Skip directly to searchSkip directly to the site navigationSkip directly to the page's main content
Skip directly to searchSkip directly to the site navigationSkip directly to this page's context menuSkip directly to the page's main content
State of Alaska

Health Indicator Report of Diabetes: Prediabetes Prevalence

Prediabetes is a condition in which individuals have blood glucose or A1c levels higher than normal, but not high enough to be classified as diabetes. Prediabetes is also referred to as Impaired Glucose Tolerance (IGT) or Impaired Fasting Glucose (IFG) - because it is a state of elevated blood glucose levels. Prediabetes affects a large portion of Alaskans. More than one out of every three U.S. adults has prediabetes, and Alaska is likely to have similar prevalence. Unfortunately, 9 out of every 10 people with prediabetes do not know they have this condition.^1^ Without weight loss and moderate physical activity, many people with prediabetes will develop type 2 diabetes within 5 years.^2^ Prediabetes and type 2 diabetes result in higher risk of developing adverse health outcomes including, but not limited to: an increased risk of heart disease, stroke, neuropathy, kidney damage, eye damage, foot damage leading to amputations, hearing impairment, skin conditions, and in some cases Alzheimer's disease.^3-5^ These adverse health outcomes can largely be avoided through lifestyle changes and medication management. Before developing type 2 diabetes, people almost always have prediabetes. A person will not develop type 2 diabetes automatically after having prediabetes. Early intervention for some people with prediabetes can help them return to normal blood glucose ranges.^6^ Research has shown that people with prediabetes can reduce their risk for developing type 2 diabetes by 58% or more by losing 5%-7% of body weight and exercising moderately for 150 minutes per week through a structured lifestyle change program.^7^, ^8^ In addition to the adverse health outcomes, another negative consequence of type 2 diabetes is financial cost. According to An economic analysis of Alaska Medicaid claims it was estimated that diabetes cost the Alaska Medicaid program about $166 million in 2014; this was approximately $26,310 per beneficiary with diabetes in a single year.^9^ [[br]] [[br]] ---- {{class .SmallerFont See "'Resources and References"' tab for references. }}

Notes

Prevalence rates are exclusive of individuals with diagnosed diabetes. Prediabetes can include women who respond "Yes, during pregnancy" when asked about pre-diabetes or borderline diabetes.

Data Source

Alaska Data: [http://dhss.alaska.gov/dph/Chronic/Pages/brfss/default.aspx Behavioral Risk Factor Surveillance System], Alaska Department of Health and Social Services, DPH, Section of Chronic Disease Prevention and Health Promotion

Data Interpretation Issues

The Behavioral Risk Factor Surveillance System (BRFSS) is the primary source for estimating prediabetes prevalence for Alaska. The median of states, District of Columbia, and territories provide a comparison for the United States (U.S.). The BRFSS is a telephone survey of adults 18 and over. Information on background and methodology of the BRFSS managed by the Centers for Disease Control and Prevention (CDC) can be found at: [http://www.cdc.gov/brfss/]. The website for the Alaska BRFSS is: [http://dhss.alaska.gov/dph/Chronic/Pages/brfss/default.aspx]. Alaska data on prediabetes were obtained from the combined Standard and Supplemental Alaska BRFSS surveys from 2008 onward. Alaska Native people in analyses of the BRFSS refers to any mention of American Indian or Alaska Native heritage when enumerating racial and ethnic background. Individuals who indicate multiple races including American Indian/Alaska Native are considered Alaska Native in the data. When race and ethnicity are consider concurrently, Hispanic individuals with American Indian/Alaska Native heritage are combined into the Alaska Native (any mention) group and removed from the Hispanic class. This definition of the Alaska Native group is intended to conform to the eligibility requirements for access to Alaska Native Tribal Health Consortium health care services.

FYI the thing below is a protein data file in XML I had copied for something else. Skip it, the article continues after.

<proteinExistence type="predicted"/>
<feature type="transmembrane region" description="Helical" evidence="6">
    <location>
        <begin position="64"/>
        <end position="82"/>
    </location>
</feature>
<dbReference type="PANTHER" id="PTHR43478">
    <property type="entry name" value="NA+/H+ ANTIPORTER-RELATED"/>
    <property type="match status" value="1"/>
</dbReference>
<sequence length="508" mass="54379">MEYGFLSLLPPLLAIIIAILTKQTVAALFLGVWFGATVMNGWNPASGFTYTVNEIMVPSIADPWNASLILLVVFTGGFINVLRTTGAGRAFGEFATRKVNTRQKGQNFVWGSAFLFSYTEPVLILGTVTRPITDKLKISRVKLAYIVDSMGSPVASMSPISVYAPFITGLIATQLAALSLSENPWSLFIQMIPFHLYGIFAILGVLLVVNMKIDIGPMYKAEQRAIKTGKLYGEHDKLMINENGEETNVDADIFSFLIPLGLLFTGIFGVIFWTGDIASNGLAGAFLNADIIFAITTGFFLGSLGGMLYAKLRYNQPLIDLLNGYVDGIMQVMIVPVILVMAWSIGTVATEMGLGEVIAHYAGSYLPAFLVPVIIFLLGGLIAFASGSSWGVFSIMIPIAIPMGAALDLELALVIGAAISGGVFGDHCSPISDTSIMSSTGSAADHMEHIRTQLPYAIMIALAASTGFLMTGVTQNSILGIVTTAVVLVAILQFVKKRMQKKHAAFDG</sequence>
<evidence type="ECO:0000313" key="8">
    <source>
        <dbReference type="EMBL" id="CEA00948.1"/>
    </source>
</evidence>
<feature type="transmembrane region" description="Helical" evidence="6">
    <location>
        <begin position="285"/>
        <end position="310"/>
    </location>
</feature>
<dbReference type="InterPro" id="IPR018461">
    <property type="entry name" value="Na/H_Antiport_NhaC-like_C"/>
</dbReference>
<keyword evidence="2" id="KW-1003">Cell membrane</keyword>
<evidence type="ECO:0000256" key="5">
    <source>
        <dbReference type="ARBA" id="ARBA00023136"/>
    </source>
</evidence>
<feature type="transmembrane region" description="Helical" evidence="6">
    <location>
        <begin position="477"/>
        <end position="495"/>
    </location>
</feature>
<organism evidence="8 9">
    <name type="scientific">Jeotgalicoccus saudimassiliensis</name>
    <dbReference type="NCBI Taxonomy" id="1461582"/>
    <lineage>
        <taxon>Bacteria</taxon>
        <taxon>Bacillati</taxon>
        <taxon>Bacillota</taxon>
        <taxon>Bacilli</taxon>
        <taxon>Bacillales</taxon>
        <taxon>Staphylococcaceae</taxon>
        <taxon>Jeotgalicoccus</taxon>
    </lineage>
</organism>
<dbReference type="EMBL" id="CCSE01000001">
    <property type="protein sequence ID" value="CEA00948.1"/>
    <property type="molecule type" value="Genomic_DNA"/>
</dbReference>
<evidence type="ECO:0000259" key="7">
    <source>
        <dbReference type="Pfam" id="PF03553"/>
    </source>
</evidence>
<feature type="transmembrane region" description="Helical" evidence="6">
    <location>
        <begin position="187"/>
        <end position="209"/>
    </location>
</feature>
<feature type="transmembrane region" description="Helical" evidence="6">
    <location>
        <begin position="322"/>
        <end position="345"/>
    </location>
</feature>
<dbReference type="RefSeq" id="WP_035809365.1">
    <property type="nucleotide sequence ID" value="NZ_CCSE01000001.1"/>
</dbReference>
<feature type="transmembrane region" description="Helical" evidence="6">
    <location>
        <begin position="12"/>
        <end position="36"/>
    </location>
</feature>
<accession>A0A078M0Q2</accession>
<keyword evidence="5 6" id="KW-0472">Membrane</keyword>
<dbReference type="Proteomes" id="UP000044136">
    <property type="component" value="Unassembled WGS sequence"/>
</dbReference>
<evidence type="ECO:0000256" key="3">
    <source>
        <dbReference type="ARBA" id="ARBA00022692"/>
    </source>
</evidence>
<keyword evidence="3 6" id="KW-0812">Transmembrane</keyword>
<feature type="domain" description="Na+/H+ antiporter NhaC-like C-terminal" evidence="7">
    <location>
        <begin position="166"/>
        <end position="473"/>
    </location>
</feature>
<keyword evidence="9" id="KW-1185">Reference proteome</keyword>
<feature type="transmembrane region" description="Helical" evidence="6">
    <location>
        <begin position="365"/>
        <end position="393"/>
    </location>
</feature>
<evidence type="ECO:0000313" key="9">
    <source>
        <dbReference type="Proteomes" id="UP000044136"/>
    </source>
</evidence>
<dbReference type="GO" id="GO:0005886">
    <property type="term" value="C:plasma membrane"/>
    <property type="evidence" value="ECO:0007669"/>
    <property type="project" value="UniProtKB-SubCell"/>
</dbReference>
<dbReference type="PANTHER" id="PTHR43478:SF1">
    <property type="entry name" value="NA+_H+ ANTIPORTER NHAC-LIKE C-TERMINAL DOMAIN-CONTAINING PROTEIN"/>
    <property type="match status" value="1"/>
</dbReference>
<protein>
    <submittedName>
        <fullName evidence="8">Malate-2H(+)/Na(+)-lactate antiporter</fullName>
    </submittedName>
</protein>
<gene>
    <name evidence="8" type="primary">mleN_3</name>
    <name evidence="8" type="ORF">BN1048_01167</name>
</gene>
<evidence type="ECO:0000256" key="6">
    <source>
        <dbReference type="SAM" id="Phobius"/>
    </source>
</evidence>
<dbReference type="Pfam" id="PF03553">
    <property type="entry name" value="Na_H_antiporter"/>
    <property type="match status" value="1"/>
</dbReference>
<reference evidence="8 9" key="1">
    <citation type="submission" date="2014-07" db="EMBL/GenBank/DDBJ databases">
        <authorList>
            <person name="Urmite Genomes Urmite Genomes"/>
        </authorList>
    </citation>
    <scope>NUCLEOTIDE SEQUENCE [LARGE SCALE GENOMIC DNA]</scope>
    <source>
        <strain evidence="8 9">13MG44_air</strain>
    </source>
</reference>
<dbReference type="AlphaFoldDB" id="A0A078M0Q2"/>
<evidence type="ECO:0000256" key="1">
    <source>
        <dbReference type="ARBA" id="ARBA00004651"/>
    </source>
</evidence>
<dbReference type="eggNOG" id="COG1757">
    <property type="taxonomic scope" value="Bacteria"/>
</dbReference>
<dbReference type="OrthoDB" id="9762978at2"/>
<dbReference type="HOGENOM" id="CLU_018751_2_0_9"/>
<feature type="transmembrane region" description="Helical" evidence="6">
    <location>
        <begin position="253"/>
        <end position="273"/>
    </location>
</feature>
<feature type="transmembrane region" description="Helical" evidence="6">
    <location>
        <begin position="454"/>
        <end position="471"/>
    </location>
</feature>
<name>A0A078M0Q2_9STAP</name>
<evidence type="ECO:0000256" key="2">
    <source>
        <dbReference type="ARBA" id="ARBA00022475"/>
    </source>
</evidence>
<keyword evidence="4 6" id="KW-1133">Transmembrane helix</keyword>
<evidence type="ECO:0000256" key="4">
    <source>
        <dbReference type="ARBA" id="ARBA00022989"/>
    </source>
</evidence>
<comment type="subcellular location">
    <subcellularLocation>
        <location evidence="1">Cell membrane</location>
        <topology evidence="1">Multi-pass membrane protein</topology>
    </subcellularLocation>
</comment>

Definition

Percentage of adults 18 years of age and older who responded either "No, prediabetes or borderline diabetes" to the question: "Has a doctor, nurse, or other health professional ever told you have diabetes?" or, if the response was "No", then the respondent answered "Yes" or "Yes, during pregnancy" to the follow-up question: "Have you ever been told by a doctor or other health professional that you have pre-diabetes or borderline diabetes?" on the [http://dhss.alaska.gov/dph/Chronic/Pages/brfss/default.aspx Behavioral Risk Factor Surveillance System (BRFSS)].

Numerator

Weighted number of adults (18+) who responded either "No, prediabetes or borderline diabetes" to the question: "Has a doctor, nurse, or other health professional ever told you have diabetes?" or, if the response was "No", then the respondent answered "Yes" or "Yes, during pregnancy" to the follow-up question: "Have you ever been told by a doctor or other health professional that you have pre-diabetes or borderline diabetes?" on the BRFSS.

Denominator

Weighted number of adults (18+) with complete and valid responses on the BRFSS to the diabetes and the prediabetes questions, excluding those with missing, "Don't know/Not sure", or "Refused" responses.

Healthy People Objective: Increase the proportion of persons at high risk for diabetes with pre-diabetes who report increasing their levels of physical activity

U.S. Target: 49.1 percent